7. We make religion our business when we serve God with all our might.USE.


I. Hence learn, that there are few good Christians. Oh, how few make religion their business t Is he an artificer that never wrought in the trade? Is he Christian that never wrought in the trade of godliness t How few make religion their business!

1. Some make religion a complement, but not their business.

2. Others make the world their business. "Who mind earthly things" (Philippians 3:19).BRANCH

II. Hence see how hard it is to be saved.USE

II. TRIAL. Let us deal impartially with our own souls, and put ourselves upon a strict trial before the Lord, whether we make religion our business. And for our better progress herein, I shall lay down ten signs and characters of a man that makes religion his business, and by these as by a gospel-touchstone, we may try ourselves: —CHARACTER

I. He who makes religion his business cloth not place his religion only in externals. "He is not a Jew who is one outwardly" (Romans 2:28).CHARACTER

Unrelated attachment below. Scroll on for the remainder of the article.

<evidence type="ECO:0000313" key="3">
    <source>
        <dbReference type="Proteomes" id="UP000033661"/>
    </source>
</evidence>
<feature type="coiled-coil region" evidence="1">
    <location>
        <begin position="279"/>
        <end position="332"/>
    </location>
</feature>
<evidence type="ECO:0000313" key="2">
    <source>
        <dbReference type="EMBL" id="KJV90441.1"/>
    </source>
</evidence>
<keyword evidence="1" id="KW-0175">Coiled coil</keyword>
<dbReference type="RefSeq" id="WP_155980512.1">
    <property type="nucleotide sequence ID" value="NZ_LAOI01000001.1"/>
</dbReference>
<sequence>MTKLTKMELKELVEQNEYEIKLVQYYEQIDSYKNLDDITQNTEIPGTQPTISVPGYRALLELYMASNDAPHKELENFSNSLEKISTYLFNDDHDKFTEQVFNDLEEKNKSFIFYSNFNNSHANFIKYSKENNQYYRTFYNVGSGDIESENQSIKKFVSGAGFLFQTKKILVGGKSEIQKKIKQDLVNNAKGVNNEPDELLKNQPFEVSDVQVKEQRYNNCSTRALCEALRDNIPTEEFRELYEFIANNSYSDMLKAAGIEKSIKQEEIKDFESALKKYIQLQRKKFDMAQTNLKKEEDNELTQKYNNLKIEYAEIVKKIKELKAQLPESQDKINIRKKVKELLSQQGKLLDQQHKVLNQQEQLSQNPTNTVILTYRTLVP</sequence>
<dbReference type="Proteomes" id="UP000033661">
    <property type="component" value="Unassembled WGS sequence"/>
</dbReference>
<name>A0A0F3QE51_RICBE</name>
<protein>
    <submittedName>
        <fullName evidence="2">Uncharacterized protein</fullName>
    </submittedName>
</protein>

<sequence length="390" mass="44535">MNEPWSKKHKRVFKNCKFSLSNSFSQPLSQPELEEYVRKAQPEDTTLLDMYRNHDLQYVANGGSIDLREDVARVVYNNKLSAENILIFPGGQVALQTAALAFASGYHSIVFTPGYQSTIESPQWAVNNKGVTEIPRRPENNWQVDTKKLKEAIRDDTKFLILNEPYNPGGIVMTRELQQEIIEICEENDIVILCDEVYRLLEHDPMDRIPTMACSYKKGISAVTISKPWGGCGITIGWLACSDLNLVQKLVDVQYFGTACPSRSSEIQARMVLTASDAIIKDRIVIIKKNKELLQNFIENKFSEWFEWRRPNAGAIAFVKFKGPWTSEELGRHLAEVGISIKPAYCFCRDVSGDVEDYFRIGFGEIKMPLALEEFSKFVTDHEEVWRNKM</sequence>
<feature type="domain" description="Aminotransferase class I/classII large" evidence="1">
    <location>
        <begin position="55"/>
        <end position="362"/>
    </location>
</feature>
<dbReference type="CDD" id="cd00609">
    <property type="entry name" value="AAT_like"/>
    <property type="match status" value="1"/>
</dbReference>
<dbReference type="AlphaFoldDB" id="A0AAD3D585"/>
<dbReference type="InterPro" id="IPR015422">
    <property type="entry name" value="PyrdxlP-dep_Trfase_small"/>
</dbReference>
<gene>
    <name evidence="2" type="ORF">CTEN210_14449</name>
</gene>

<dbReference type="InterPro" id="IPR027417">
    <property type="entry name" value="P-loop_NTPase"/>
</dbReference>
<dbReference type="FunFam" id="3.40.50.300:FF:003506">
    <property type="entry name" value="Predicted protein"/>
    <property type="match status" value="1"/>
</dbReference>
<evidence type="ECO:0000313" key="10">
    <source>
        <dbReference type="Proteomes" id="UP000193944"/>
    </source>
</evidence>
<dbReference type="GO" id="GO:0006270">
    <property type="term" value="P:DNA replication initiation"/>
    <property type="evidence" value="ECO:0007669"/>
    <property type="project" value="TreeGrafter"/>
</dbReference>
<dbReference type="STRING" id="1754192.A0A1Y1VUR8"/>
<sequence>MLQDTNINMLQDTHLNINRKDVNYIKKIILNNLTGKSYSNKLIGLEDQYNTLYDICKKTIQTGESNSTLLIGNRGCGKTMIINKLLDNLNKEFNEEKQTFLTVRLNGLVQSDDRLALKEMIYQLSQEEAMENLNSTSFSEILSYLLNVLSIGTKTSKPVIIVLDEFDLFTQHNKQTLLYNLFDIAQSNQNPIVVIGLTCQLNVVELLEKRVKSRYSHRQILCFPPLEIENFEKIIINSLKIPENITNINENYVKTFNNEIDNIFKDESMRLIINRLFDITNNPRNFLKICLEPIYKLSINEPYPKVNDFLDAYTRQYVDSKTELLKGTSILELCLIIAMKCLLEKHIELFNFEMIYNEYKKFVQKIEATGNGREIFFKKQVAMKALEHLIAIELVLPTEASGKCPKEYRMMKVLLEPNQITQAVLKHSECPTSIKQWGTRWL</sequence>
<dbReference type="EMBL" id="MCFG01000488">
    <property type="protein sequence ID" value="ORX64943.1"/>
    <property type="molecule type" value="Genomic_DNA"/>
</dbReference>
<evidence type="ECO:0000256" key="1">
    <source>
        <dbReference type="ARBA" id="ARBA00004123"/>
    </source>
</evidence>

II. He who makes religion his business avoids everything that may be a "hindrance" to him in his work.CHARACTER

III. He who makes religion his business hath a care to preserve conscience inviolable, and had rather offend all the world than offend his conscience. "I thank God, whom I serve from my forefathers with pure conscience" (2 Timothy 1:3).CHARACTER

IV. He who makes religion his business, religion hath an influence upon all his civil actions.CHARACTER

V. He who makes religion his business, is good in his calling and relation. Relative grace cloth much grace religion.CHARACTER

VI. He who makes religion his business hath a care of his company. He dares not twist into a cord of friendship with sinners: "I have not sat with vain persons" (Psalm 26:4). Diamonds will not cement with rubbish.CHARACTER